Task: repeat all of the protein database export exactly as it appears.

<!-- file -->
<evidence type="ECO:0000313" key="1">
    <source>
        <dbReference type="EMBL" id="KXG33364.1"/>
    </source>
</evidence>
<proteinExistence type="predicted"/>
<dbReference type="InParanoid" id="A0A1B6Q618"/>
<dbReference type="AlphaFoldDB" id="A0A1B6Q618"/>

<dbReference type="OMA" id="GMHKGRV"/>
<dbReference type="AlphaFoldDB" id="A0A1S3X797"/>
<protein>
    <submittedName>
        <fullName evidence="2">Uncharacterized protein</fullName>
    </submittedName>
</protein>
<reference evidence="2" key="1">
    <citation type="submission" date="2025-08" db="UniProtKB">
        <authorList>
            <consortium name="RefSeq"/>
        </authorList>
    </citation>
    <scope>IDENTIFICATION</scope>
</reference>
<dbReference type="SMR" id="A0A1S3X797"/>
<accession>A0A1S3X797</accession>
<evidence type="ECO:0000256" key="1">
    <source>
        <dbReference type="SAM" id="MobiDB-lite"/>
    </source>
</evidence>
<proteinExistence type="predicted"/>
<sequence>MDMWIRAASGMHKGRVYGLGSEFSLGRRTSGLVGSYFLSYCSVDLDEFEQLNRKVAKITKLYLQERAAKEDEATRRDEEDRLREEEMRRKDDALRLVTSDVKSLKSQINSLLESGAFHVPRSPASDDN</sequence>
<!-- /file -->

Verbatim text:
<evidence type="ECO:0000313" key="1">
    <source>
        <dbReference type="EMBL" id="KXG33364.1"/>
    </source>
</evidence>
<proteinExistence type="predicted"/>
<dbReference type="InParanoid" id="A0A1B6Q618"/>
<dbReference type="AlphaFoldDB" id="A0A1B6Q618"/>

<dbReference type="OMA" id="GMHKGRV"/>
<dbReference type="AlphaFoldDB" id="A0A1S3X797"/>
<protein>
    <submittedName>
        <fullName evidence="2">Uncharacterized protein</fullName>
    </submittedName>
</protein>
<reference evidence="2" key="1">
    <citation type="submission" date="2025-08" db="UniProtKB">
        <authorList>
            <consortium name="RefSeq"/>
        </authorList>
    </citation>
    <scope>IDENTIFICATION</scope>
</reference>
<dbReference type="SMR" id="A0A1S3X797"/>
<accession>A0A1S3X797</accession>
<evidence type="ECO:0000256" key="1">
    <source>
        <dbReference type="SAM" id="MobiDB-lite"/>
    </source>
</evidence>
<proteinExistence type="predicted"/>
<sequence>MDMWIRAASGMHKGRVYGLGSEFSLGRRTSGLVGSYFLSYCSVDLDEFEQLNRKVAKITKLYLQERAAKEDEATRRDEEDRLREEEMRRKDDALRLVTSDVKSLKSQINSLLESGAFHVPRSPASDDN</sequence>